Adam Schefter's Insider piece explains why the San Francisco 49ers' coaching vacancy might not interest Stanford coach Jim Harbaugh. The reasoning overlaps some of the thinking I outlined on the blog.
My earlier logic did not compute for one 49ers fan. Dan, reaching out via Facebook, offered this counterpoint:
Mike, this has been bugging me. Why is the 49ers' GM and head coaching job being seen as undesirable? They have a lot of good players in place -- better than, let's say, the Broncos or Panthers. Analysts make it seem like no high-profile head coach will want to go to SF and it's a complete Dumpster fire. I don't get it. The team just seems like it's a coach and quarterback away. Why do the other head coaching jobs appeal more than SF appeals?
Some of the other vacancies and potential vacancies do not come with some of the potential concerns Adam and I outlined. You are right in saying we shouldn't pretend the 49ers' job has no appeal. Among the reasons a coaching candidate, high-profile or otherwise, should strongly consider the 49ers' opening:
The team already has playmakers on both sides of the ball. Patrick Willis is arguably the best inside linebacker in the game. The front seven is tough overall. Vernon Davis, Michael Crabtree, Mike Iupati and Anthony Davis give the offense talented building blocks. All the players mentioned in this paragraph were high draft choices. All remain young. A lot of the heavy lifting has already been done in San Francisco.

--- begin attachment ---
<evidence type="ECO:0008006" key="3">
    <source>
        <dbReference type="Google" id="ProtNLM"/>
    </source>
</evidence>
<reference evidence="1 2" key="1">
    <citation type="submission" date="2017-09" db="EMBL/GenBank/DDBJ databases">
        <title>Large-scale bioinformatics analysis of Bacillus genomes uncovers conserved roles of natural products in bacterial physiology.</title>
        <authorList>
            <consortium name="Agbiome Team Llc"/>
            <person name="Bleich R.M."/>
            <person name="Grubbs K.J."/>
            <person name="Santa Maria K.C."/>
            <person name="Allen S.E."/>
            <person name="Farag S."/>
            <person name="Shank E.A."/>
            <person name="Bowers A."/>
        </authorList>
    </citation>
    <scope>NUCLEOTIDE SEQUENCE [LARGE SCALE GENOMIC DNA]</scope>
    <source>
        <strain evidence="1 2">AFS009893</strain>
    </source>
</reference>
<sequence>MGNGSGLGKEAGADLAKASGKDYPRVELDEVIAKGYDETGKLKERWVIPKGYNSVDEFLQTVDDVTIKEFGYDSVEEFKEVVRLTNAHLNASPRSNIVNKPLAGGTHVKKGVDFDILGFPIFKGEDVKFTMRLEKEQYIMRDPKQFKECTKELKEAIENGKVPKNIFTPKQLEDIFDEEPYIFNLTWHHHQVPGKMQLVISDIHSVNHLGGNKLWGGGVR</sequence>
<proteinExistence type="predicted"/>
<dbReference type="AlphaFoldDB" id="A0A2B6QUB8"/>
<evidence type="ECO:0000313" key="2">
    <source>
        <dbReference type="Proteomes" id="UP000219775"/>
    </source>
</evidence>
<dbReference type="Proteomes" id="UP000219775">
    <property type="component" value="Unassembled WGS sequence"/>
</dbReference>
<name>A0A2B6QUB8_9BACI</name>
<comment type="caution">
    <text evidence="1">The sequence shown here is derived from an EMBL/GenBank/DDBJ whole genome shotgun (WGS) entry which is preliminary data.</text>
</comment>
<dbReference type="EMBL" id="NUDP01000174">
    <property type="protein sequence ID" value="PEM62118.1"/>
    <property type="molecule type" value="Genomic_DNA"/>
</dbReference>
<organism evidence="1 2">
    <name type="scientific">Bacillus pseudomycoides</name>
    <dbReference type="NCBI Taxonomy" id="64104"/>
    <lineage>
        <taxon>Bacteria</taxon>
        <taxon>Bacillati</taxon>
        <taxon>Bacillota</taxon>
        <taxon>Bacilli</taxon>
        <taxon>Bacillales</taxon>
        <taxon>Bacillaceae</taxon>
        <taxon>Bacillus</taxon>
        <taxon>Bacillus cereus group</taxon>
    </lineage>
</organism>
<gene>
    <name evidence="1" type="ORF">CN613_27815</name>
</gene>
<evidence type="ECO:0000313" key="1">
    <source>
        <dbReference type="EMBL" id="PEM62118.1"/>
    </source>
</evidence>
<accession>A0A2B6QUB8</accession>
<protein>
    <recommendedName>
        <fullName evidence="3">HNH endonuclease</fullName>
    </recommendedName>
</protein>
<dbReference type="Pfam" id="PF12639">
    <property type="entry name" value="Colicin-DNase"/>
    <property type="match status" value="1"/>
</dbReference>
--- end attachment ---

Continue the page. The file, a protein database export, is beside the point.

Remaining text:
A coach with impressive credentials should be strong enough to navigate whatever issues might arise internally. An established coaching candidate should not fear a potentially impressionable 29-year-old team president, should he?
The new coach would not inherit someone else's quarterback project. Mike Singletary had to give it a go with Alex Smith. The new coach could start over at the position. That is more appealing, in some ways, than inheriting projects such as Jimmy Clausen, Colt McCoy or Tim Tebow. The new coach would have time to find his own quarterback and the clock wouldn't start ticking loudly until one was aboard.
The new coach would walk into a winnable division. Sure, the St. Louis Rams have a franchise quarterback, but no other team in the division seems to have one. The 49ers have more talent than the other teams in the NFC West.
The more relevant question might be whether the 49ers are interested in high-profile candidates. Multiple reports have suggested they'll go with a less glamorous choice.